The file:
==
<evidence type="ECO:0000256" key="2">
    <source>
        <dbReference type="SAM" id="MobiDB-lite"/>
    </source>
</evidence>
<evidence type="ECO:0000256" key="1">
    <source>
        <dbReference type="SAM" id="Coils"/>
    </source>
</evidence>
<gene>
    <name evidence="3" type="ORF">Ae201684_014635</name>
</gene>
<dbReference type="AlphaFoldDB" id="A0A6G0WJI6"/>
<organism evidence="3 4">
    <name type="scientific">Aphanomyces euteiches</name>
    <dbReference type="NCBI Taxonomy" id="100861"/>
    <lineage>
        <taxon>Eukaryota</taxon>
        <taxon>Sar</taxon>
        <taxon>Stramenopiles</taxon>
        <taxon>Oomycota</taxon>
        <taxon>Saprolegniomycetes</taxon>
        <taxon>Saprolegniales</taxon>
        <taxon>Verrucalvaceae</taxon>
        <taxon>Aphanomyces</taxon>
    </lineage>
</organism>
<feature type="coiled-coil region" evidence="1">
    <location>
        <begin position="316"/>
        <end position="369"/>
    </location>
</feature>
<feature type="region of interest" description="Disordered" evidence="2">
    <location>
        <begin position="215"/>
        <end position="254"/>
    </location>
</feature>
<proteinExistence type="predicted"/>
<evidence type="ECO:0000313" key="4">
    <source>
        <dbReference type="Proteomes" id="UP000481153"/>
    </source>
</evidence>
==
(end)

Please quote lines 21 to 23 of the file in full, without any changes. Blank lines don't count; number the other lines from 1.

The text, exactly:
        <taxon>Stramenopiles</taxon>
        <taxon>Oomycota</taxon>
        <taxon>Saprolegniomycetes</taxon>